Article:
Investing in UMKC builds healthier workforce
Jobs. No matter where we find ourselves, we all hear the same drumbeat:. create more jobs and the economic climate will begin to shift.
But where are these jobs and who will help to create them?
For Kansas City, one answer may lie in the “Time to Get it Right” report commissioned by the Greater Kansas City Community Foundation.
It concluded that for Kansas City to reach its full potential, it must have a great university to educate the future workforce and provide the skills necessary to successfully start new businesses.
The University of Missouri-Kansas City plays a pivotal role in fulfilling this conclusion. In recent years, UMKC has continued to expand and improve its campus infrastructure. The university has opened a new student union and renovated its library to meet the needs for today’s technologically savvy scholars.
The university has lived up to its pledge to provide a vibrant learning environment where students not only prepare for existing jobs but learn entrepreneurial skills in creating new businesses which will serve to spark the economic recover in the Kansas City area.
Through collaborative partnerships, UMKC and local businesses and community organizations provide opportunities for students to receive hands-on experience through internships — skills that help give an edge to job-seeking students following graduation.
And this has all been accomplished with shrinking public funds over the last few years. We may think of UMKC as a publicly funded university.
The reality is that the University of Missouri System, of which UMKC is a part, received only 24 percent of its operating expenses in 2010 from state appropriations.
This is 6 percentage points less than the national average of 30 percent.
Yet, wherever you look, you are likely to see evidence of UMKC’s positive effects on Kansas City and the surrounding region.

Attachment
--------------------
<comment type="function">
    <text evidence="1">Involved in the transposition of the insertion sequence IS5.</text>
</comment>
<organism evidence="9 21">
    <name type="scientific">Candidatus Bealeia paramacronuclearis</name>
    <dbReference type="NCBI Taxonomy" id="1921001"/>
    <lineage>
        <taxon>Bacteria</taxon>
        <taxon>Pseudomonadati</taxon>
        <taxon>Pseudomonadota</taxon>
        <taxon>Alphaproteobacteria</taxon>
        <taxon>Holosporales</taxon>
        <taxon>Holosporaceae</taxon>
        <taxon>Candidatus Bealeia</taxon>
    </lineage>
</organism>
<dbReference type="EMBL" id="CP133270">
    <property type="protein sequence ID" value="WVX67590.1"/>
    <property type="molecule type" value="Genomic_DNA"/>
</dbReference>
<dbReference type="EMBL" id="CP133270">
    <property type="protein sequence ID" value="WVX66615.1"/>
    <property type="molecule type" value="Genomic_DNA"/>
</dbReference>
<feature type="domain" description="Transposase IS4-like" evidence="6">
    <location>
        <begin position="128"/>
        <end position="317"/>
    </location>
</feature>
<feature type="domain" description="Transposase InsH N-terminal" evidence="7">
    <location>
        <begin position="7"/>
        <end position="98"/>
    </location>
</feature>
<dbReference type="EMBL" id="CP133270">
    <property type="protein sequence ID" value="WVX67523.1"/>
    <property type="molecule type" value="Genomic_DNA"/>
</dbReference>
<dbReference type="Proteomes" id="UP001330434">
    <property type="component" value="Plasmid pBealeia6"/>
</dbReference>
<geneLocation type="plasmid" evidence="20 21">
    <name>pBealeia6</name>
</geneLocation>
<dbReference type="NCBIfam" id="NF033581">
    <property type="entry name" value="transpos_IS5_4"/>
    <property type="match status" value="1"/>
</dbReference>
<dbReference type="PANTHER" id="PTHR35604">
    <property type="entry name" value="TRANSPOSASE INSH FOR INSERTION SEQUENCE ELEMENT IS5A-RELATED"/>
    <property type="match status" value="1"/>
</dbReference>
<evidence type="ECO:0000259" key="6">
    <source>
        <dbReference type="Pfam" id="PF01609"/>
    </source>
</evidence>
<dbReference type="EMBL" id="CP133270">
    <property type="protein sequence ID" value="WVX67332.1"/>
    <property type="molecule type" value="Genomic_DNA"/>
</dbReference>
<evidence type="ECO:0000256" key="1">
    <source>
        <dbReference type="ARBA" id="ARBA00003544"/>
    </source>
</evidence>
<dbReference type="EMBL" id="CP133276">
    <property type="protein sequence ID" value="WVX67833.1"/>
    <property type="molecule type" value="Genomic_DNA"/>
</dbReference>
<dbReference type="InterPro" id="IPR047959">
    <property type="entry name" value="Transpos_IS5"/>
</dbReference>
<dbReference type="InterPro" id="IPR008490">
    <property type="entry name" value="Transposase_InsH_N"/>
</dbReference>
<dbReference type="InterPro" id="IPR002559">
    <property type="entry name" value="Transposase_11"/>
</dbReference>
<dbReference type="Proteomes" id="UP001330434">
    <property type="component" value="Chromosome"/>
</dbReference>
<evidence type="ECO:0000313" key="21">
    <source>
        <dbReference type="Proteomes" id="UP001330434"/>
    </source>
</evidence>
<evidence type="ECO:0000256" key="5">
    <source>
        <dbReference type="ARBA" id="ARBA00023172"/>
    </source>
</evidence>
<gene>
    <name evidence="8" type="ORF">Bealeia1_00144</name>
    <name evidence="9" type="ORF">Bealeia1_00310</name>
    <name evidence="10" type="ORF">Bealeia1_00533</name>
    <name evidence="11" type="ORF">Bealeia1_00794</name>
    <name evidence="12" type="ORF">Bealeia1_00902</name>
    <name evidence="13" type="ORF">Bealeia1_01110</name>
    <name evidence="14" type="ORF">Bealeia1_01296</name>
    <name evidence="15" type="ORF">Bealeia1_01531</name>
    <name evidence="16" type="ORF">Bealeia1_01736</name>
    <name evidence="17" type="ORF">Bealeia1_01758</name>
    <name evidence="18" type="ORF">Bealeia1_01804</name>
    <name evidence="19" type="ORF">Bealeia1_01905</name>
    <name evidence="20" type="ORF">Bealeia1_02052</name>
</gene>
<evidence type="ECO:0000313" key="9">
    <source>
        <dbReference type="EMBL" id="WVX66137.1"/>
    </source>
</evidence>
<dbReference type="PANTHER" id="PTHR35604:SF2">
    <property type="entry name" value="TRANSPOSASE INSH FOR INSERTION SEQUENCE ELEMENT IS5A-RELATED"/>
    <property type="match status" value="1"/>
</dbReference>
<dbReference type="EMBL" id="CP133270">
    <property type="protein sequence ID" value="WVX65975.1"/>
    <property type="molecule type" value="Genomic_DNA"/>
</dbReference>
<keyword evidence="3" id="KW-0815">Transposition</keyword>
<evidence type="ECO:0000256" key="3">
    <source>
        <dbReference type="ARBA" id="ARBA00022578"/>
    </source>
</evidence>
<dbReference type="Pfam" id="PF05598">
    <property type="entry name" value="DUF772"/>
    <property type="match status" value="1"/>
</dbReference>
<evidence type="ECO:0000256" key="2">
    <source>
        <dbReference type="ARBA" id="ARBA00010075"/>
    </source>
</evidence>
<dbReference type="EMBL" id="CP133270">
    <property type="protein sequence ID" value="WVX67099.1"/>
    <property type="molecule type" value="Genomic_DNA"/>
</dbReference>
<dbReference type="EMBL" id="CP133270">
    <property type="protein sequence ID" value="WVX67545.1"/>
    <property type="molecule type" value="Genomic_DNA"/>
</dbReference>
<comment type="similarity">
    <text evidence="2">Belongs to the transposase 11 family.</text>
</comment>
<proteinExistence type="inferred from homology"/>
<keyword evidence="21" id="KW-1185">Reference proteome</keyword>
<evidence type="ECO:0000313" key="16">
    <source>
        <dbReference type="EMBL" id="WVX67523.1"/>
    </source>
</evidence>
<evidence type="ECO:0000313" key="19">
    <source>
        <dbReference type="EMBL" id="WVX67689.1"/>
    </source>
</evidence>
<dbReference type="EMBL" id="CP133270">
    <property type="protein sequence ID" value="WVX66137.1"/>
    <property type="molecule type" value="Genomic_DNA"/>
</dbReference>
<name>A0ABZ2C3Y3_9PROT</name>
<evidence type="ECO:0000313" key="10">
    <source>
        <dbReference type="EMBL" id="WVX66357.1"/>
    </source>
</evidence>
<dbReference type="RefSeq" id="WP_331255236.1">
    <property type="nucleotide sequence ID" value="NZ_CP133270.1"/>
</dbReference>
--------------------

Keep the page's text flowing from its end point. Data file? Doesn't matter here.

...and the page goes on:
That includes addressing the health needs of the underserved and finding solutions for re-purposing the Kansas City School District’s unused buildings.
At the Henry W. Bloch School of Management, the Institute for Entrepreneurship and Innovation continues to produce the very best in entrepreneurial thinking — bringing home two of the five awards given at the conference of the Global Consortium of Entrepreneurship Centers.
Recently, Kansas City made the decision to invest $600 million to renovate the Truman Sports Complex.
This year the state will spend under $80 million on the university that the “Time to Get it Right” report identified as a key component to the success of our region.
UMKC wishes to remain a viable academic provider and essential community partner, and continue do its part in providing a quality education to its students.
Through a new strategic plan, and through focused efforts to review its efficiencies across the campus, UMKC has worked diligently to increase its enrollment and improve its student retention rates.
We cannot do this alone.
Each of us needs to let our legislators know the importance of higher education and the role that UMKC plays in our state’s economic equation.
Patrick McLarney, a Kansas City attorney, is chair of the UMKC Board of Trustees.